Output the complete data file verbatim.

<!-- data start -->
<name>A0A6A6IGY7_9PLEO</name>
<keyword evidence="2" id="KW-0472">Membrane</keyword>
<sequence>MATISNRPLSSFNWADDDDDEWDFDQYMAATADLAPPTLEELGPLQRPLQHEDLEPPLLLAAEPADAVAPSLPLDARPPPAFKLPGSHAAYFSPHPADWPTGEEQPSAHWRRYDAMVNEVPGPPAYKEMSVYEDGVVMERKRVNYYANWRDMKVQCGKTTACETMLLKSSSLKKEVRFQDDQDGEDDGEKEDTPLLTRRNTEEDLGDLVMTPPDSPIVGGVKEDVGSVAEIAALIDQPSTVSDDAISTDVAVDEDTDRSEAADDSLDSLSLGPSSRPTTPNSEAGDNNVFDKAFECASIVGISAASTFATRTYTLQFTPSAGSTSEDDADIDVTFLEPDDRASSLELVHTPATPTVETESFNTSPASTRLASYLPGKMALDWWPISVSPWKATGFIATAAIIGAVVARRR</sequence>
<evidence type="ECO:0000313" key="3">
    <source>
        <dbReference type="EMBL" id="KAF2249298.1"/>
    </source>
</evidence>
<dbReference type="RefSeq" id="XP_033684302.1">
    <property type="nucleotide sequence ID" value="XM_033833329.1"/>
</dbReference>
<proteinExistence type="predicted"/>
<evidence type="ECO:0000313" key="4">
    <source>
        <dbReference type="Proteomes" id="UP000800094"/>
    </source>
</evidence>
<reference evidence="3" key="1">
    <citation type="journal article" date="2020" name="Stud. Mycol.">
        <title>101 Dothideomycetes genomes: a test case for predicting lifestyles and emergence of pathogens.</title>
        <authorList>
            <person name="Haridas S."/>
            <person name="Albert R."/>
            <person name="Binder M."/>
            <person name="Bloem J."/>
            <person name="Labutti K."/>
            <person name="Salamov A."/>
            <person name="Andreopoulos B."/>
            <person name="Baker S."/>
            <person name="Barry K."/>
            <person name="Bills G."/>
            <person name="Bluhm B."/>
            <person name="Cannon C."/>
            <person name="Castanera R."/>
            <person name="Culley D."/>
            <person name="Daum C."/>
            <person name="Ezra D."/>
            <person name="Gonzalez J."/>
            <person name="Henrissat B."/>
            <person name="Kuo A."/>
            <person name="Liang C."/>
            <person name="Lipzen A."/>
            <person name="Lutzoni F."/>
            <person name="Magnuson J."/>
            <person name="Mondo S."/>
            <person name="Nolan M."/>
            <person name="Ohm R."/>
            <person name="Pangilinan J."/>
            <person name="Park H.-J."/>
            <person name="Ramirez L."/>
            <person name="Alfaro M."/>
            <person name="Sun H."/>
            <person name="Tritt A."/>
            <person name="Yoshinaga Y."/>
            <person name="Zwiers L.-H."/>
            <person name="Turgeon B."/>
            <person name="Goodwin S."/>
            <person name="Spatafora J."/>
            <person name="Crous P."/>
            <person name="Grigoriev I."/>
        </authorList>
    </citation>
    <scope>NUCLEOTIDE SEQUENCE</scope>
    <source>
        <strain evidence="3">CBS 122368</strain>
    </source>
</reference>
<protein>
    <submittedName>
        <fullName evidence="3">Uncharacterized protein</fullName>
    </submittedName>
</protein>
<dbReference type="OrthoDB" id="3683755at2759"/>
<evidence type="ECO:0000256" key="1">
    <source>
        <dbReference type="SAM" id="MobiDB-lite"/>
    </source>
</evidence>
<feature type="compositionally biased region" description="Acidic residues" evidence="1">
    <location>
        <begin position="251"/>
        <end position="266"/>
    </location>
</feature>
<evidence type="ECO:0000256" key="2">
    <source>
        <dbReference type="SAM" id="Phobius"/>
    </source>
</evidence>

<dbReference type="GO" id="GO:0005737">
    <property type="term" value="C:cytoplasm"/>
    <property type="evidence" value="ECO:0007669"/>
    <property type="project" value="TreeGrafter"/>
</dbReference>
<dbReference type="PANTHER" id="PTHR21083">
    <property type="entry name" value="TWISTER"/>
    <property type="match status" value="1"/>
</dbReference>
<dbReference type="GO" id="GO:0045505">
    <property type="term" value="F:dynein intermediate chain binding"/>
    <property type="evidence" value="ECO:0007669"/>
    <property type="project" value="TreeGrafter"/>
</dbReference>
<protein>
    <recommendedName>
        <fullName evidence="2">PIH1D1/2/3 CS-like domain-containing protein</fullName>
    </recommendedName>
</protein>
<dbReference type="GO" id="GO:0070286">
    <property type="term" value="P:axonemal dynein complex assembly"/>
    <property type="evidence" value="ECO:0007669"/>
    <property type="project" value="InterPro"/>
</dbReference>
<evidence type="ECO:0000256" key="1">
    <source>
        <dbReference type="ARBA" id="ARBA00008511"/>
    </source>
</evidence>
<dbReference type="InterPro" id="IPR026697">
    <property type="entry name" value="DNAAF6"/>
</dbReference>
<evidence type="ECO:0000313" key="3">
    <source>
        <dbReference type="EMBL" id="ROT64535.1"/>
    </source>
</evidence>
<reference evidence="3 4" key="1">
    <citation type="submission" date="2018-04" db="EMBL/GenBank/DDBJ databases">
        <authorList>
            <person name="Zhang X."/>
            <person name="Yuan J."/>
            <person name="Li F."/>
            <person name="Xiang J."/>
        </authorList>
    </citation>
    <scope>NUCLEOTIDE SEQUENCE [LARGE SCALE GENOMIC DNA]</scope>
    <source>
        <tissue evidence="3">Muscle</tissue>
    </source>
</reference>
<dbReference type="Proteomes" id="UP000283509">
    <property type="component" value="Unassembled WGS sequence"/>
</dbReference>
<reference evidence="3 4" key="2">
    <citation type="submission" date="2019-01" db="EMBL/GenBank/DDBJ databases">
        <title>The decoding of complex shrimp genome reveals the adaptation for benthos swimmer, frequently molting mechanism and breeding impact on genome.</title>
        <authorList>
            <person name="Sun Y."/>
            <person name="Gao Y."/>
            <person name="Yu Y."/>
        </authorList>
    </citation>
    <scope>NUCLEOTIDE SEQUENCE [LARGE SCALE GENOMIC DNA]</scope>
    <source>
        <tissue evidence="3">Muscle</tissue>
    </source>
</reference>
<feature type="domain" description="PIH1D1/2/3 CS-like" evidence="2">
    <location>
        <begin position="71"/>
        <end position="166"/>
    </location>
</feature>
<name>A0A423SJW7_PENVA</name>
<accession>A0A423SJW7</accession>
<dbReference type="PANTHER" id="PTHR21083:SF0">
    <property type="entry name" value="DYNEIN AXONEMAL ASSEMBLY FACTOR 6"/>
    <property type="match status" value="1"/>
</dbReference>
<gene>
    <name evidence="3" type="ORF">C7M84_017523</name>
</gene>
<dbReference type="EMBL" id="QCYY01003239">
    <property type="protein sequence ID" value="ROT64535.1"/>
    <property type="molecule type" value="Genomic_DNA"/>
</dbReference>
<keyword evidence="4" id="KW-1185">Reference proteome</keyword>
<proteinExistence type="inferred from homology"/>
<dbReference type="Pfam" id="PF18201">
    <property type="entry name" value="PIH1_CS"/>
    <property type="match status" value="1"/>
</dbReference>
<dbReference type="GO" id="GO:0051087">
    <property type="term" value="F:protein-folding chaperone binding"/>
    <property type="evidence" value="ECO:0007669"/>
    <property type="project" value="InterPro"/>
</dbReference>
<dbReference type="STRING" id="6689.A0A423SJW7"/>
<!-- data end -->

<name>A0A6A6IGY7_9PLEO</name>
<keyword evidence="2" id="KW-0472">Membrane</keyword>
<sequence>MATISNRPLSSFNWADDDDDEWDFDQYMAATADLAPPTLEELGPLQRPLQHEDLEPPLLLAAEPADAVAPSLPLDARPPPAFKLPGSHAAYFSPHPADWPTGEEQPSAHWRRYDAMVNEVPGPPAYKEMSVYEDGVVMERKRVNYYANWRDMKVQCGKTTACETMLLKSSSLKKEVRFQDDQDGEDDGEKEDTPLLTRRNTEEDLGDLVMTPPDSPIVGGVKEDVGSVAEIAALIDQPSTVSDDAISTDVAVDEDTDRSEAADDSLDSLSLGPSSRPTTPNSEAGDNNVFDKAFECASIVGISAASTFATRTYTLQFTPSAGSTSEDDADIDVTFLEPDDRASSLELVHTPATPTVETESFNTSPASTRLASYLPGKMALDWWPISVSPWKATGFIATAAIIGAVVARRR</sequence>
<evidence type="ECO:0000313" key="3">
    <source>
        <dbReference type="EMBL" id="KAF2249298.1"/>
    </source>
</evidence>
<dbReference type="RefSeq" id="XP_033684302.1">
    <property type="nucleotide sequence ID" value="XM_033833329.1"/>
</dbReference>
<proteinExistence type="predicted"/>
<evidence type="ECO:0000313" key="4">
    <source>
        <dbReference type="Proteomes" id="UP000800094"/>
    </source>
</evidence>
<reference evidence="3" key="1">
    <citation type="journal article" date="2020" name="Stud. Mycol.">
        <title>101 Dothideomycetes genomes: a test case for predicting lifestyles and emergence of pathogens.</title>
        <authorList>
            <person name="Haridas S."/>
            <person name="Albert R."/>
            <person name="Binder M."/>
            <person name="Bloem J."/>
            <person name="Labutti K."/>
            <person name="Salamov A."/>
            <person name="Andreopoulos B."/>
            <person name="Baker S."/>
            <person name="Barry K."/>
            <person name="Bills G."/>
            <person name="Bluhm B."/>
            <person name="Cannon C."/>
            <person name="Castanera R."/>
            <person name="Culley D."/>
            <person name="Daum C."/>
            <person name="Ezra D."/>
            <person name="Gonzalez J."/>
            <person name="Henrissat B."/>
            <person name="Kuo A."/>
            <person name="Liang C."/>
            <person name="Lipzen A."/>
            <person name="Lutzoni F."/>
            <person name="Magnuson J."/>
            <person name="Mondo S."/>
            <person name="Nolan M."/>
            <person name="Ohm R."/>
            <person name="Pangilinan J."/>
            <person name="Park H.-J."/>
            <person name="Ramirez L."/>
            <person name="Alfaro M."/>
            <person name="Sun H."/>
            <person name="Tritt A."/>
            <person name="Yoshinaga Y."/>
            <person name="Zwiers L.-H."/>
            <person name="Turgeon B."/>
            <person name="Goodwin S."/>
            <person name="Spatafora J."/>
            <person name="Crous P."/>
            <person name="Grigoriev I."/>
        </authorList>
    </citation>
    <scope>NUCLEOTIDE SEQUENCE</scope>
    <source>
        <strain evidence="3">CBS 122368</strain>
    </source>
</reference>
<protein>
    <submittedName>
        <fullName evidence="3">Uncharacterized protein</fullName>
    </submittedName>
</protein>
<dbReference type="OrthoDB" id="3683755at2759"/>
<evidence type="ECO:0000256" key="1">
    <source>
        <dbReference type="SAM" id="MobiDB-lite"/>
    </source>
</evidence>
<feature type="compositionally biased region" description="Acidic residues" evidence="1">
    <location>
        <begin position="251"/>
        <end position="266"/>
    </location>
</feature>
<evidence type="ECO:0000256" key="2">
    <source>
        <dbReference type="SAM" id="Phobius"/>
    </source>
</evidence>

<dbReference type="GO" id="GO:0005737">
    <property type="term" value="C:cytoplasm"/>
    <property type="evidence" value="ECO:0007669"/>
    <property type="project" value="TreeGrafter"/>
</dbReference>
<dbReference type="PANTHER" id="PTHR21083">
    <property type="entry name" value="TWISTER"/>
    <property type="match status" value="1"/>
</dbReference>
<dbReference type="GO" id="GO:0045505">
    <property type="term" value="F:dynein intermediate chain binding"/>
    <property type="evidence" value="ECO:0007669"/>
    <property type="project" value="TreeGrafter"/>
</dbReference>
<protein>
    <recommendedName>
        <fullName evidence="2">PIH1D1/2/3 CS-like domain-containing protein</fullName>
    </recommendedName>
</protein>
<dbReference type="GO" id="GO:0070286">
    <property type="term" value="P:axonemal dynein complex assembly"/>
    <property type="evidence" value="ECO:0007669"/>
    <property type="project" value="InterPro"/>
</dbReference>
<evidence type="ECO:0000256" key="1">
    <source>
        <dbReference type="ARBA" id="ARBA00008511"/>
    </source>
</evidence>
<dbReference type="InterPro" id="IPR026697">
    <property type="entry name" value="DNAAF6"/>
</dbReference>
<evidence type="ECO:0000313" key="3">
    <source>
        <dbReference type="EMBL" id="ROT64535.1"/>
    </source>
</evidence>
<reference evidence="3 4" key="1">
    <citation type="submission" date="2018-04" db="EMBL/GenBank/DDBJ databases">
        <authorList>
            <person name="Zhang X."/>
            <person name="Yuan J."/>
            <person name="Li F."/>
            <person name="Xiang J."/>
        </authorList>
    </citation>
    <scope>NUCLEOTIDE SEQUENCE [LARGE SCALE GENOMIC DNA]</scope>
    <source>
        <tissue evidence="3">Muscle</tissue>
    </source>
</reference>
<dbReference type="Proteomes" id="UP000283509">
    <property type="component" value="Unassembled WGS sequence"/>
</dbReference>
<reference evidence="3 4" key="2">
    <citation type="submission" date="2019-01" db="EMBL/GenBank/DDBJ databases">
        <title>The decoding of complex shrimp genome reveals the adaptation for benthos swimmer, frequently molting mechanism and breeding impact on genome.</title>
        <authorList>
            <person name="Sun Y."/>
            <person name="Gao Y."/>
            <person name="Yu Y."/>
        </authorList>
    </citation>
    <scope>NUCLEOTIDE SEQUENCE [LARGE SCALE GENOMIC DNA]</scope>
    <source>
        <tissue evidence="3">Muscle</tissue>
    </source>
</reference>
<feature type="domain" description="PIH1D1/2/3 CS-like" evidence="2">
    <location>
        <begin position="71"/>
        <end position="166"/>
    </location>
</feature>
<name>A0A423SJW7_PENVA</name>
<accession>A0A423SJW7</accession>
<dbReference type="PANTHER" id="PTHR21083:SF0">
    <property type="entry name" value="DYNEIN AXONEMAL ASSEMBLY FACTOR 6"/>
    <property type="match status" value="1"/>
</dbReference>
<gene>
    <name evidence="3" type="ORF">C7M84_017523</name>
</gene>
<dbReference type="EMBL" id="QCYY01003239">
    <property type="protein sequence ID" value="ROT64535.1"/>
    <property type="molecule type" value="Genomic_DNA"/>
</dbReference>
<keyword evidence="4" id="KW-1185">Reference proteome</keyword>
<proteinExistence type="inferred from homology"/>
<dbReference type="Pfam" id="PF18201">
    <property type="entry name" value="PIH1_CS"/>
    <property type="match status" value="1"/>
</dbReference>
<dbReference type="GO" id="GO:0051087">
    <property type="term" value="F:protein-folding chaperone binding"/>
    <property type="evidence" value="ECO:0007669"/>
    <property type="project" value="InterPro"/>
</dbReference>
<dbReference type="STRING" id="6689.A0A423SJW7"/>